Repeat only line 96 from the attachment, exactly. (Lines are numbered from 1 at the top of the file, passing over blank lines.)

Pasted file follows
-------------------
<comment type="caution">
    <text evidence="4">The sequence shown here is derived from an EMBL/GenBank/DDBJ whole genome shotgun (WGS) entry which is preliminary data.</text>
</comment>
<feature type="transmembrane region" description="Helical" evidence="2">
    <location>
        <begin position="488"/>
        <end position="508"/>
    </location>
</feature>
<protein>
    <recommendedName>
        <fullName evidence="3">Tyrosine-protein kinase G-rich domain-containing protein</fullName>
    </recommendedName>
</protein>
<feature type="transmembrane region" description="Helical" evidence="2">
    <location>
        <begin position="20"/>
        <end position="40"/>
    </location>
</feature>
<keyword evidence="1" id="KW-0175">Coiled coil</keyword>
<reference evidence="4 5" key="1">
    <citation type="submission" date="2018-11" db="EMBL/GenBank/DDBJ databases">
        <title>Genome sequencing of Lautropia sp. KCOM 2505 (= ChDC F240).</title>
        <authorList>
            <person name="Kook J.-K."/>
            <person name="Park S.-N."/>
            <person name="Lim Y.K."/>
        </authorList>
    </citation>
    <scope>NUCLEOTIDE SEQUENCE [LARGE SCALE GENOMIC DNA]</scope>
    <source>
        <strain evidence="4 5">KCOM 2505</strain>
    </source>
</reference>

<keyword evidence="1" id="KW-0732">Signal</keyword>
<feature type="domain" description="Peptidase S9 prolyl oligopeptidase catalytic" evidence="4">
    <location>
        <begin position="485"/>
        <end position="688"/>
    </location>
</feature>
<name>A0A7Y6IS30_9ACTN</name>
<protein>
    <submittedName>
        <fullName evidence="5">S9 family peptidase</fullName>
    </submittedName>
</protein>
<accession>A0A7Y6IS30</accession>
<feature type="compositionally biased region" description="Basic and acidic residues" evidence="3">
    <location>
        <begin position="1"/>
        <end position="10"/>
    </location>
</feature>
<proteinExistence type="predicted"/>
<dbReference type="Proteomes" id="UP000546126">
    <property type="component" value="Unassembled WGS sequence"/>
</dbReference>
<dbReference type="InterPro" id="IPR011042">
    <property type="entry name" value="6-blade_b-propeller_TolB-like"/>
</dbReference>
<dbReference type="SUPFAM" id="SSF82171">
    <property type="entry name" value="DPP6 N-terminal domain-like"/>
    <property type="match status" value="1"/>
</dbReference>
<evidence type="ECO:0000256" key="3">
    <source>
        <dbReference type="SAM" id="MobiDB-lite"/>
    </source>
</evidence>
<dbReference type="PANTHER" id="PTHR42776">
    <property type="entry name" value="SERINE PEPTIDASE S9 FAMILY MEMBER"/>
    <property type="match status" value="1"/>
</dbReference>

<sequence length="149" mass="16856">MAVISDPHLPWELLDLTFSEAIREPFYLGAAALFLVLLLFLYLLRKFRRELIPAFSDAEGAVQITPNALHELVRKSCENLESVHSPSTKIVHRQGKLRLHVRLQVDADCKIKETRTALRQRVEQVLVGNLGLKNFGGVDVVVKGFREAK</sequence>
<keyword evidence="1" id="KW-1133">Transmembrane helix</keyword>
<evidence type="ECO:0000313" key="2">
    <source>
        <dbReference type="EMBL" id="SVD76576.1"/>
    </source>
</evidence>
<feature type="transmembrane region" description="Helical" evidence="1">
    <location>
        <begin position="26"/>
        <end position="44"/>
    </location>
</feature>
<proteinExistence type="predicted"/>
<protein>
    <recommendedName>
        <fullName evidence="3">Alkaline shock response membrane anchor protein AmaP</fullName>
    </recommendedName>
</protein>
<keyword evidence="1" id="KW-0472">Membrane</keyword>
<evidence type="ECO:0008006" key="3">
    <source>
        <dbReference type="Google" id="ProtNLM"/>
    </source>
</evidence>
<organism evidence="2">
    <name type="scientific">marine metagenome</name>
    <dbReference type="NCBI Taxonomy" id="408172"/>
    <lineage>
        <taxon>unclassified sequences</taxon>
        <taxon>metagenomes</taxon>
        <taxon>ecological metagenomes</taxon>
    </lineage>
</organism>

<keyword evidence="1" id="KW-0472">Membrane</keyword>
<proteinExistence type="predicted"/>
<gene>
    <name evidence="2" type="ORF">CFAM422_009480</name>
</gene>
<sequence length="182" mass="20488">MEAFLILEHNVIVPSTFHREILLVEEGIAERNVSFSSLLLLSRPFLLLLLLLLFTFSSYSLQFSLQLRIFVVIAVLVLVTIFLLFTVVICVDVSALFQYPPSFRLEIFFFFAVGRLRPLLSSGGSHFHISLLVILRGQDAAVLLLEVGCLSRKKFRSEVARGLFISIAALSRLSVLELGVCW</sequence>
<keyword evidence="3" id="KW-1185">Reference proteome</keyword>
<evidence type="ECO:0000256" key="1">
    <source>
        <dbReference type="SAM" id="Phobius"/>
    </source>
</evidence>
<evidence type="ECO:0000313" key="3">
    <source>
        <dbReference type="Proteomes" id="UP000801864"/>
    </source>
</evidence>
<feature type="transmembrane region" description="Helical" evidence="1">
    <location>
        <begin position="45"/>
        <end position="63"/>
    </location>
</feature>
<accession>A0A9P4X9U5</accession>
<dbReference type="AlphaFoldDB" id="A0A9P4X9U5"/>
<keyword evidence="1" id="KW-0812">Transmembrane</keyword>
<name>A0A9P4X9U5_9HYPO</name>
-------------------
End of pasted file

<evidence type="ECO:0008006" key="3">